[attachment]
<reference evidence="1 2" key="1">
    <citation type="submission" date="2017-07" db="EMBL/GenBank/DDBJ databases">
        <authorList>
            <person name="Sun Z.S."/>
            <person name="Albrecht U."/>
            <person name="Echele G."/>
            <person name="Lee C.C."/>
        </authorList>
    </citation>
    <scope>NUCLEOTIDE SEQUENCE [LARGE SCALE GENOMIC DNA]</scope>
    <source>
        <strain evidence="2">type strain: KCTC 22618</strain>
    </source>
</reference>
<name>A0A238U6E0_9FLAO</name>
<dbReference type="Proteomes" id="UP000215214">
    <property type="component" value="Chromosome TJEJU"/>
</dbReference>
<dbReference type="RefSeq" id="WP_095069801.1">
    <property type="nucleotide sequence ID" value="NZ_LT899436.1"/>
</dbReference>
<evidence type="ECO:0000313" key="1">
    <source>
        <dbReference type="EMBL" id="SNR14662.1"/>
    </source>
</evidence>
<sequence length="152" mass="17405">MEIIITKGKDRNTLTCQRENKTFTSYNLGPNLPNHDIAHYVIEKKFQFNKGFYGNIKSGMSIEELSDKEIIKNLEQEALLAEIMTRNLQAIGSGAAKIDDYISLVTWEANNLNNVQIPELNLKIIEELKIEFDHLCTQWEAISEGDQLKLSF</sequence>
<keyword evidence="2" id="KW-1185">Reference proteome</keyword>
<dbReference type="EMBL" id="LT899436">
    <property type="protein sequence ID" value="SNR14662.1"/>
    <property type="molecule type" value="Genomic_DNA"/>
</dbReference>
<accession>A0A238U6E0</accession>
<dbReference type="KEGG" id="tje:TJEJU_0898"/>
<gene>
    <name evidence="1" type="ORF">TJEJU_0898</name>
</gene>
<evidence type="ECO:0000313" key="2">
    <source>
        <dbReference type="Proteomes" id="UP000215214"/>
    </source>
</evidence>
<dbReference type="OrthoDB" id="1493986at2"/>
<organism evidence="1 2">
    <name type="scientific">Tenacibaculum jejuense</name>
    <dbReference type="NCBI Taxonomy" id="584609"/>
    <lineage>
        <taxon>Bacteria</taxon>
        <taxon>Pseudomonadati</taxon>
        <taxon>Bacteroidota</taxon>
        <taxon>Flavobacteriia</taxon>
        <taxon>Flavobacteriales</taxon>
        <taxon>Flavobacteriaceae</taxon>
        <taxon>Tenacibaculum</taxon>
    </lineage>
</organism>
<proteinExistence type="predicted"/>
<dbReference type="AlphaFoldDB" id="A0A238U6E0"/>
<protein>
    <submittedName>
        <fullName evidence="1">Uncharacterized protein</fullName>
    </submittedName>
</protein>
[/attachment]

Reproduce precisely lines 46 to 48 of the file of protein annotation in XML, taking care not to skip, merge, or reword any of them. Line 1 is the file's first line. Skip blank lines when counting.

    <dbReference type="NCBI Taxonomy" id="584609"/>
    <lineage>
        <taxon>Bacteria</taxon>